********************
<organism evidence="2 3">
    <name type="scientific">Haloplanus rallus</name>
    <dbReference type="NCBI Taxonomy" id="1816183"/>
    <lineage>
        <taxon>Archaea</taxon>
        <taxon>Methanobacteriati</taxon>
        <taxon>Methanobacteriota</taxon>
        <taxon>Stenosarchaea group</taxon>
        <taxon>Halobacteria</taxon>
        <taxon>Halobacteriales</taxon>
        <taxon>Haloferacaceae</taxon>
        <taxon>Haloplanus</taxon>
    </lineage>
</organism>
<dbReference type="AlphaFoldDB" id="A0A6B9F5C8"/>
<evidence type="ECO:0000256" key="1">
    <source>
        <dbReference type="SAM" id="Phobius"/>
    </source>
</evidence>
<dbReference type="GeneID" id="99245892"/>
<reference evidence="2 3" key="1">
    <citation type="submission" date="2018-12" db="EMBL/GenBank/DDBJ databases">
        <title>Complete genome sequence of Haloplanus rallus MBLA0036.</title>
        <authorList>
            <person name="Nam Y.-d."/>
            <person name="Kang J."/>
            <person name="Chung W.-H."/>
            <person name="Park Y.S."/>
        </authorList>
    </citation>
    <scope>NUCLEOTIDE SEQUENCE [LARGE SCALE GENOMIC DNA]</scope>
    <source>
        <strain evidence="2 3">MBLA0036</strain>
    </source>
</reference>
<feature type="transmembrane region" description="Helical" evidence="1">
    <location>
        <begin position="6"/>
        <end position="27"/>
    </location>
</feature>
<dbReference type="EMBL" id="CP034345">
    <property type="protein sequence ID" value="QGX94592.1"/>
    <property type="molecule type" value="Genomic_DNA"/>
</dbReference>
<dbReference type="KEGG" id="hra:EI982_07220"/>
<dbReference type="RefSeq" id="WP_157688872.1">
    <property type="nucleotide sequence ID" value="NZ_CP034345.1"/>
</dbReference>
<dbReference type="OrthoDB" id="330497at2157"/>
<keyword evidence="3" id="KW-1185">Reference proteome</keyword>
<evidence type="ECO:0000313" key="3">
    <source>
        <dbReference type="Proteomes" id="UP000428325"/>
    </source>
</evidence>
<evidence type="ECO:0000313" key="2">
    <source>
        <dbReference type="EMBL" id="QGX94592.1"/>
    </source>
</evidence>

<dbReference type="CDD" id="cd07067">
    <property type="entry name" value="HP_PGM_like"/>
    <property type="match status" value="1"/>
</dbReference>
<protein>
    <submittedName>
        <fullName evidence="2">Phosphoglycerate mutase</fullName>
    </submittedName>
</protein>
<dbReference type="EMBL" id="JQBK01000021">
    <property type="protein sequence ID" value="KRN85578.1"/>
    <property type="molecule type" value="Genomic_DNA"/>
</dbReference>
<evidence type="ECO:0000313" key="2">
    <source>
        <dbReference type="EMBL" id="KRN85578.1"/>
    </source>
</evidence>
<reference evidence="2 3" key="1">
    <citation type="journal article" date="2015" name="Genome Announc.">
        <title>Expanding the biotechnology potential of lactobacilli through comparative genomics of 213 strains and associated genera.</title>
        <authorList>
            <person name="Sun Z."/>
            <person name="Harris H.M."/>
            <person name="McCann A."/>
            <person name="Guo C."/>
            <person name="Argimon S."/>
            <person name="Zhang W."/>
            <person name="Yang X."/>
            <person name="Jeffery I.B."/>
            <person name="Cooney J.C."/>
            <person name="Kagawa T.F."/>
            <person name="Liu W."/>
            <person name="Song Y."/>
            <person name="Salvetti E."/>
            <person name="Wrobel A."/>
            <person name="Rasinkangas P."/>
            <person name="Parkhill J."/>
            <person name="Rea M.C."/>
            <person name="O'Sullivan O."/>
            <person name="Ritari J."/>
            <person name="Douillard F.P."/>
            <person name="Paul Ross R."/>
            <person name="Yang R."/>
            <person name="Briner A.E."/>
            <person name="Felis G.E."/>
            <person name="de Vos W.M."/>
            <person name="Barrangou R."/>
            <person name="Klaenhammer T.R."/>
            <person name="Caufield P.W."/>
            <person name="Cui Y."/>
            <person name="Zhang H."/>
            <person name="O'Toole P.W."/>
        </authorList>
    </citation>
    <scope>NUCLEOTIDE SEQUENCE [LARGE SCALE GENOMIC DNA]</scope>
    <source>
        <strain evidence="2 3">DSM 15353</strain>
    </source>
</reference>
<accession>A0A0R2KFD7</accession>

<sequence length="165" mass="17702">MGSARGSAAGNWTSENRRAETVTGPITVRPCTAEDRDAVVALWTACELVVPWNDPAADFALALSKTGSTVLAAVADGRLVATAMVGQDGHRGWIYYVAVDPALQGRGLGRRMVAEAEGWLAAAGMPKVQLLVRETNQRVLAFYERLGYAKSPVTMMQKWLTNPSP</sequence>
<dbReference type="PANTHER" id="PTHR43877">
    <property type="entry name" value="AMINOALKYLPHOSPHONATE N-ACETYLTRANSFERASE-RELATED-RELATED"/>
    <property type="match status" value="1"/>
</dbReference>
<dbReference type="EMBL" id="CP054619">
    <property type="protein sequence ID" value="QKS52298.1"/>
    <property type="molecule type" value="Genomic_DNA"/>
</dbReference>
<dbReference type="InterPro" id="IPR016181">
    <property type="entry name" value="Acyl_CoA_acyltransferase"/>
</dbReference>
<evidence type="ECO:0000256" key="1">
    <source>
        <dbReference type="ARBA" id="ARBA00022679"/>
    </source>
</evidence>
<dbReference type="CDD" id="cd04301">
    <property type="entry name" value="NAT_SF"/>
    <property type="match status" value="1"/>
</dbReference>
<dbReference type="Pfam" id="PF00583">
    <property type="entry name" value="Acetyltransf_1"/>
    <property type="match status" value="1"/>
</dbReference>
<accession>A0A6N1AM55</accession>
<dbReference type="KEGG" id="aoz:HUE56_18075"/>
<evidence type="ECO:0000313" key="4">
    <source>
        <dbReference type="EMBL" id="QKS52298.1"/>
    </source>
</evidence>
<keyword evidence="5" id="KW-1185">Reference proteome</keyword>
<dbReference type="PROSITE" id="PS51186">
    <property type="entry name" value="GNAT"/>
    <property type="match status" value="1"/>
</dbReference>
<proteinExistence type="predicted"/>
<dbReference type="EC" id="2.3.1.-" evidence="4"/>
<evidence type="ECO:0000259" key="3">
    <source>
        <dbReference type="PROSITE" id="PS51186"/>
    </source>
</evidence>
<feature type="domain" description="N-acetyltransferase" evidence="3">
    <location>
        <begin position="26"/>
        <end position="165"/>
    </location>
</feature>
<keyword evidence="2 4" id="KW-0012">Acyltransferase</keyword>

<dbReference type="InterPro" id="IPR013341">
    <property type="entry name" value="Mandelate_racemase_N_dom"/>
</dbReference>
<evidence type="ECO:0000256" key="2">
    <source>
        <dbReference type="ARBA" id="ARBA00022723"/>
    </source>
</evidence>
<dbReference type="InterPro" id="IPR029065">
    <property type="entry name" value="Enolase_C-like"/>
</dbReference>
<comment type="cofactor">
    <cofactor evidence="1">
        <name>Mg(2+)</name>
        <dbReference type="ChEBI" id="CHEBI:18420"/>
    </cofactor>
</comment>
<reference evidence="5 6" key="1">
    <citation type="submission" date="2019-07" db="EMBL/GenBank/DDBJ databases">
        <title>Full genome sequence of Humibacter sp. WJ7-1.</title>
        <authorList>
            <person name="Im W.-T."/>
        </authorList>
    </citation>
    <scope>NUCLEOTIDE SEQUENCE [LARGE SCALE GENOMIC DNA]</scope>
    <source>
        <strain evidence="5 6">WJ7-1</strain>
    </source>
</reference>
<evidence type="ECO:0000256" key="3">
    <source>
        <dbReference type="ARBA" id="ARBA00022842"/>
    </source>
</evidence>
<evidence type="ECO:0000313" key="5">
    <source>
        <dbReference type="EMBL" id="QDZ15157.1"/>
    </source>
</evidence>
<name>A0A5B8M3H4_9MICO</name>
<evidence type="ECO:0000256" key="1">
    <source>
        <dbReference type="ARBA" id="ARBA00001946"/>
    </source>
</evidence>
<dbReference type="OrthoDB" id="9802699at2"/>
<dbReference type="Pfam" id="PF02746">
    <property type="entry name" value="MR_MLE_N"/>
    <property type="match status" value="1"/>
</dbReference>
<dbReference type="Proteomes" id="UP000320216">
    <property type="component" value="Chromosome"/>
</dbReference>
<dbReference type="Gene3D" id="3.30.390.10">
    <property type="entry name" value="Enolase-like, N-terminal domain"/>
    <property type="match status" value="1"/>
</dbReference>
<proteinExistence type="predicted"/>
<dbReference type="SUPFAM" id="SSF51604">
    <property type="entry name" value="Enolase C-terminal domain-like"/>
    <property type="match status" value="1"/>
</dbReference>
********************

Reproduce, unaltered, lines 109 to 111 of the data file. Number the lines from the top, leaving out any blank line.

            <person name="de Vos W.M."/>
            <person name="Barrangou R."/>
            <person name="Klaenhammer T.R."/>